Then, seemingly out of nowhere, come the athletes  Not only are they good; what really matters is the manner of their success: magnanimous in victory, gracious in defeat, hard-working, quick to support their team mates – these are all things we would previously have placed under the nebulous umbrella of British virtues. And yet they hail from all sorts of different cultural backgrounds.

How devastating a response this is to the Daily Mail’s take on the opening ceremony. Maybe, just maybe, this was the moment that Britishness stopped being a question of anything other than how one acts; the moment we finally acknowledged one could be brought up by Nigerian parents in Stratford, or a mixed race couple in Sheffield, or by Somalis in West London, that this happens all the time, and not only do people turn out alright – some of them end up being a role model for the next generation.

Maybe this was the moment we realised that the collective notion of Britishness – one to which most immigrants subscribe - is strong enough to accommodate cultural discrepancies without emphasising them. Maybe now we feel being tolerant while fighting intolerance is challenging, but not impossible.

I don’t use sport as a cultural correlative lightly. I’ve seen it done too often, and with too much misplaced optimism. The long-term legacy of these games – economic, sporting, cultural – is far from certain. Will the success of Ennis, Farah and others merely provide short-term succour to people from migrant backgrounds?

If change is coming, it won’t happen overnight. Cultural shifts are by their nature slow and insidious. But this question of Britishness; it was always a question of confidence. And this weekend Britain presented a quite unexpected face to the world: one not just multicultural, but unperturbed by that fact. Odd that a cruddy advertising slogan should end up carrying such emotional charge. This weekend, modern Britain took the stage, and the audience liked what it saw.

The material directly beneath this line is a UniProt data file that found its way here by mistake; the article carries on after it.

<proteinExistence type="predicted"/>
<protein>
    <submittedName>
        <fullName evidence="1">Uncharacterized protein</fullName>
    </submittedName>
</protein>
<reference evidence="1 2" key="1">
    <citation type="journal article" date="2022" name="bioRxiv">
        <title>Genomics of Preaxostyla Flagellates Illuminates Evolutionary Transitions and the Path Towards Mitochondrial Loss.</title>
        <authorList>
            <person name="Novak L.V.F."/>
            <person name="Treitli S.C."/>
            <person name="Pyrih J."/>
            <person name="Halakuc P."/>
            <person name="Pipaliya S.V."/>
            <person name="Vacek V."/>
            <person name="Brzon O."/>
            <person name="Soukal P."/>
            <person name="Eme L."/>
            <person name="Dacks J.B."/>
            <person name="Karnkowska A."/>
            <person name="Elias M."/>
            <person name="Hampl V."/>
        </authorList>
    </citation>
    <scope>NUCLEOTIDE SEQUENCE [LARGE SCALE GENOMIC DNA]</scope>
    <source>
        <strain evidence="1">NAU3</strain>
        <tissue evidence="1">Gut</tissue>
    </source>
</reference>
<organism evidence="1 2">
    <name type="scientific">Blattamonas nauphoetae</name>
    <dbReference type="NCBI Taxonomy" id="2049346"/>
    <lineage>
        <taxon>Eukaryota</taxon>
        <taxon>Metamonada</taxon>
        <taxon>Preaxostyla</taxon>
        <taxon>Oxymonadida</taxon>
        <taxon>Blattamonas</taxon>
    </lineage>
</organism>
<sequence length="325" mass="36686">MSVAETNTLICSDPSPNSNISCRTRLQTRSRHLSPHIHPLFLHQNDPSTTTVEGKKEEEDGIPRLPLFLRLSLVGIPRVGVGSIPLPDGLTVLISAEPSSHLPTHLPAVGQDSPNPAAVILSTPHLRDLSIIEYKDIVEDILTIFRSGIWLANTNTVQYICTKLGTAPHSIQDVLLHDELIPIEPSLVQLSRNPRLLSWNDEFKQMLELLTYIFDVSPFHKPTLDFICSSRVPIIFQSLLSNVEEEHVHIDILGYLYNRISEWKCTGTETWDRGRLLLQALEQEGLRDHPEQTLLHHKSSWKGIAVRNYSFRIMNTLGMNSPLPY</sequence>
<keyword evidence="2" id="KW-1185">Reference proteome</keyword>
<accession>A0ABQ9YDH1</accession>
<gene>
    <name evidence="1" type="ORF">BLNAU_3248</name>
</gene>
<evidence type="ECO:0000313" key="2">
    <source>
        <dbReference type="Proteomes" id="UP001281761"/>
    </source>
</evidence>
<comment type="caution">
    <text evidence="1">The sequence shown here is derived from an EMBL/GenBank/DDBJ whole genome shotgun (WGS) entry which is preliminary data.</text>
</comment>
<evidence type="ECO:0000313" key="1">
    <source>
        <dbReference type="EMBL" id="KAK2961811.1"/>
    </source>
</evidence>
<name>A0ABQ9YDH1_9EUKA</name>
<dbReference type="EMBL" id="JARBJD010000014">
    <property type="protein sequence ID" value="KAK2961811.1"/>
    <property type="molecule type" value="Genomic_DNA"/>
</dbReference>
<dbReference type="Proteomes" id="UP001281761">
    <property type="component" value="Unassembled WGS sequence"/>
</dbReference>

Odds and Ends

 

Seb Coe’s moment of the Olympics thus far. This is very moving.

A long read on Alberto Salazar, Mo Farah’s coach - well worth bookmarking (via @LDNcalling).

.What do the world’s fastest men eat before a race?

Some news you might have missed.

Woman falls over in the 100m hurdles - note the name.

For Stan Collymore, this picture defines the Olympic legacy.

Wonderful Olympics pics (via @susborne).

A shocking breach of BBC impartiality as Mo brings home gold.

Jessica Ennis’s performances, in three minutes (via @timlusher).

The Olympic Park, seven years ago.

A very pleasingly-aligned photo.

 

Mo Farah of Great Britain celebrates winning gold in the men's 10,000m. Photograph: Getty Images

Alan White's work has appeared in the Observer, Times, Private Eye, The National and the TLS. As John Heale, he is the author of One Blood: Inside Britain's Gang Culture.

Photo: Getty
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The Tories play Game of Thrones while the White Walkers from Brussels advance

The whole premise of the show is a pretty good metaphor for the current state of British politics.

If you’re a fan of asking “who’s that, then?” and “is that the one who killed the other one’s brother?”, I bring great news. Game of Thrones is back for a seventh series. Its vast assortment of characters was hard enough to keep track of before half of them got makeovers. But now the new Queen Cersei has reacted to the arrival of the long winter by investing heavily in the kind of leather ball gowns sold by goth shops in Camden, and Euron Greyjoy, once a fairly bland sailor, has come back as a Halloween costume version of Pacey from Dawson’s Creek, all eyeliner and epaulettes.

The show’s reliance on British character actors is the only thing keeping me vaguely on top of the cast list: what’s Diana Rigg up to these days in Highgarden? And what about that guy who was in Downton Abbey that time, who now has the scaly arms? (Luckily, the next thing I watched after the Game of Thrones series premiere was the first two episodes of the revived Twin Peaks, which put my confusion into perspective. There, Agent Cooper spent most of his time talking to a pulsating bladder attached to one of those fake trees you get from Ikea when your landlord won’t let you have real plants.)

The day-to-day business of Game of Thrones has always been power – answering the question of who will sit on the Iron Throne, forged by Aegon the Conqueror from the swords of his defeated enemies. But its backdrop is a far bigger threat: the arrival of a winter that will last many years, and the invasion of an army of the undead.